* Deal seen as opportunistic after share price
* Move follows controversy over governance, internal probes
* Company has $5 bln of debt after expansion
* ENRC founders must announce intentions by May 17
By Clara Ferreira-Marques
LONDON, April 19 A group of key shareholders in
Kazakh miner ENRC led by co-founder Alexander
Machkevitch is considering a buyout of the $6 billion company,
whose shares have been battered by worries over governance and
two internal probes.
The potential bid, described by analysts as opportunistic
given the underperformance and sharp drop in ENRC's stock this
year, sent the shares up as much as 31 percent on Friday.
In a rare statement, Machkevitch, a reclusive Kazakh-Israeli
billionaire who owns a 14.6 percent stake in ENRC, said he was
reviewing opportunities, including forming a bid consortium with
fellow ENRC co-founders Alijan Ibragimov and Patokh Chodiev and
the Kazakh government.
He said plan - which could take the company private just
five years after it listed in London - was at an early stage and
it was uncertain whether an offer would be made. Together, the
co-founders and the Kazakh government own more than 55 percent
of the company. Machkevitch declined to comment further.
The ENRC board said in a short statement that it had not yet
received a proposal, and advised shareholders to take no action.
Under the UK Takeover Code, the Machkevitch group has until
May 17 to either announce an intention to bid for ENRC or pull
out, which would bar them from making another move for six
ENRC's future has been debated for months, as the company
recovers from damaging boardroom battles and an aggressive,
six-year acquisition spree into copper, coal and iron ore in
Africa and Brazil that left it with $5 billion of debt.
Its stock is near lows not seen since the peak of the
financial crisis, and it faces a January 2014 deadline to lift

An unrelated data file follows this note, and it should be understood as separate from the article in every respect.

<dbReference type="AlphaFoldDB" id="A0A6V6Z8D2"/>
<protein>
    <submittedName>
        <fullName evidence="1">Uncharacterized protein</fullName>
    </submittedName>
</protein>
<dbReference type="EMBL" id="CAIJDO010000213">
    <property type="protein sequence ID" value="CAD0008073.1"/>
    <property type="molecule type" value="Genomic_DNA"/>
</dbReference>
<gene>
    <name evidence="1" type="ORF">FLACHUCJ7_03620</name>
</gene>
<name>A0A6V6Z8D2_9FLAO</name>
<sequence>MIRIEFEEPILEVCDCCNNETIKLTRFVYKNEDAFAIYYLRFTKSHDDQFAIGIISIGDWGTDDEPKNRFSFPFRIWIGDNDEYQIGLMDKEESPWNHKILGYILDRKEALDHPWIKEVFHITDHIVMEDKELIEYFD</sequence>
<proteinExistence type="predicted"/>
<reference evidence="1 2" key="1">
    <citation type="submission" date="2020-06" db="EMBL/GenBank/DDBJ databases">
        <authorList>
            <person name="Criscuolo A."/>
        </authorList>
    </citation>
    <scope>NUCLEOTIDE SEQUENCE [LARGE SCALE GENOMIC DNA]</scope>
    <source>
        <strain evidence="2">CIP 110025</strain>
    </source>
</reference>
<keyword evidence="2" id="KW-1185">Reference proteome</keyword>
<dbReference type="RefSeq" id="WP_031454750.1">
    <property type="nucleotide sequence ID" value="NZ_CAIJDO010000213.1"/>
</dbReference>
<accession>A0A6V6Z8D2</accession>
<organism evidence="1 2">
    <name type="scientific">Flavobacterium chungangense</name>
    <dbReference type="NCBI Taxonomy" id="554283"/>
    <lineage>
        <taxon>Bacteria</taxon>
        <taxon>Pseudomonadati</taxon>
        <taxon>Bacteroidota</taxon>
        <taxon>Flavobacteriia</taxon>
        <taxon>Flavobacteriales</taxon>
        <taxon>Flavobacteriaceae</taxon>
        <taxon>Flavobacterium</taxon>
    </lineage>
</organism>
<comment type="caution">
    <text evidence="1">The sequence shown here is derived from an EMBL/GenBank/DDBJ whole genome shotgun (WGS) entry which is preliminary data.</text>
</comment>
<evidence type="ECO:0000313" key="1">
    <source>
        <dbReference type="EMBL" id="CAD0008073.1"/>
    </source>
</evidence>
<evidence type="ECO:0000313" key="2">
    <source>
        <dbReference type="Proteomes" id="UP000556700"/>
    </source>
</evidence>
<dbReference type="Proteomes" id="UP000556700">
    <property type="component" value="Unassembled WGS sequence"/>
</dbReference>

its free float, currently less than 20 percent, or leave the
The miner has been considering proposals, including a stock
issue, to stay in the index.
But sources familiar with the company say founder
shareholders are reluctant to issue shares at the current,
rock-bottom stock price.
DEAL OR NO DEAL
Hit along with the rest of the sector by worries that
Chinese economic growth is slowing, ENRC has also been weighed
down by a fresh boardroom spat. According to media reports, its
chairman threatened to quit last week, and its chief commercial
officer, a familiar face for investors, unexpectedly left.
There are also two investigations into whistleblower
allegations into potential wrongdoing, one of which, looking at
Kazakh operations, has been sent to UK authorities.
"I suppose they are trying to come up with a solution that
cleans everything up and takes it out of the public eye," one
top-20 ENRC investor told Reuters.
"This is a very cheap company. It's an attractive set of
assets that has been heavily discounted because of the corporate
governance. In the structure it is in, value is not easily
realised - I wouldn't want to put a number on what we would
like, but I would say that the shares are very cheap."
Friday's statement sent ENRC's beleaguered shares - among
the most shorted in the index - soaring, but it also boosted
shares in rival Kazakhmys, which is ENRC's largest
shareholder with a 26 percent stake.
ENRC closed up 26.6 percent at 291 pence, while Kazakhmys
ended the day up 24.4 percent.
Kazakhmys declined to comment on Friday.
"An offer for the company appears opportunistic given ENRC
shares have been very weak," Liberum analysts said in a note,
adding the current level now prices in a deal. The analysts see
no potential rival offer.
Commodities group Glencore has long been seen as a
potential suitor for ENRC. In 2011 Glencore was forced to issue
a statement denying it was considering an offer. Glencore is
currently digesting miner Xstrata, acquired in the industry's
largest deal to date.
Liberum also pointed to likely debt trouble ahead for the
trio, which has made no comment on potential financing.
"We note that under a change of control, refinancing may be
required ... while private company financing is more
challenging, meaning the consortium would need a solution in
Spending last year were more than double the cash ENRC
generated. The high debt and spending needed to develop ENRC's
assets is likely to raise questions over potential sales, should
the trio of founders and the Kazakh government decide to press
ahead with their plan.
The consortium of potential bidders is being advised by